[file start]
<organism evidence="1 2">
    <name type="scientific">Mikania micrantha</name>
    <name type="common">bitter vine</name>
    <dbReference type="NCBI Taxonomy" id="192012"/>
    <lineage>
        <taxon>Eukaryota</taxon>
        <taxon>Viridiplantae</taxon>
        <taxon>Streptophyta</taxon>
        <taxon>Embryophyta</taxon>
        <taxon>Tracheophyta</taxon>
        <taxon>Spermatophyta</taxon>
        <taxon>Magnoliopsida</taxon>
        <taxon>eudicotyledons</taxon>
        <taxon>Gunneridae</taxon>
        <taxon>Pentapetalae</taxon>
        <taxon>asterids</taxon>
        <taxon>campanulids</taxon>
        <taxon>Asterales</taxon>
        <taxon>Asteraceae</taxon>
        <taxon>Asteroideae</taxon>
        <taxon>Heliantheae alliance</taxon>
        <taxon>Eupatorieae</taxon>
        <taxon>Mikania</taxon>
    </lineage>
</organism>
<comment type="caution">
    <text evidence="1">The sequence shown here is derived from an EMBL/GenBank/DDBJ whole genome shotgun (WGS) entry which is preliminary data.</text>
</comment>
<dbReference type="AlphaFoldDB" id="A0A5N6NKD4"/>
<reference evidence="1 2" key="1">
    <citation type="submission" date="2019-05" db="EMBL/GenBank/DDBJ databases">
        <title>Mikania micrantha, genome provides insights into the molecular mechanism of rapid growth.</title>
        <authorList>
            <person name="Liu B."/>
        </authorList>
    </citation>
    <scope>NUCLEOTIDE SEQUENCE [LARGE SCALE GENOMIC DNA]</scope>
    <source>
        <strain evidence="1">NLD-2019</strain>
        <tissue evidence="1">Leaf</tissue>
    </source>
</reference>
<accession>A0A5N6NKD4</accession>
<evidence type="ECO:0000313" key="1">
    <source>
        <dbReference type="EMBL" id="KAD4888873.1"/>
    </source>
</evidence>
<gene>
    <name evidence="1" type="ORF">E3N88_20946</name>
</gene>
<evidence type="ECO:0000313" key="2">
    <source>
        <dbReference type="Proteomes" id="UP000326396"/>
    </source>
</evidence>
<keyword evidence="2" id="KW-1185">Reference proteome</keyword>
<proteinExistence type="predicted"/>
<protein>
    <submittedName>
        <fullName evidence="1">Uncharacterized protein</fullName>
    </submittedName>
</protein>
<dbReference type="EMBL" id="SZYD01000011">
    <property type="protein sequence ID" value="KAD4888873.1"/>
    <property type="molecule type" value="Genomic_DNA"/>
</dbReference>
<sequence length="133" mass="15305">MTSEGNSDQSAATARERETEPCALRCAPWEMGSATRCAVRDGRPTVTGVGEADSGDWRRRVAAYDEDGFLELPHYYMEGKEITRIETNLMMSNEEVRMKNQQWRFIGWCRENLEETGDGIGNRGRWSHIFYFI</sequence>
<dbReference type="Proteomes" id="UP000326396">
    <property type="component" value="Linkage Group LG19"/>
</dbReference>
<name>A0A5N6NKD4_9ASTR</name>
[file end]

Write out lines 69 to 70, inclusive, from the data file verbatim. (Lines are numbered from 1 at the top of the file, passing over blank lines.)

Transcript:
<dbReference type="Proteomes" id="UP000326396">
    <property type="component" value="Linkage Group LG19"/>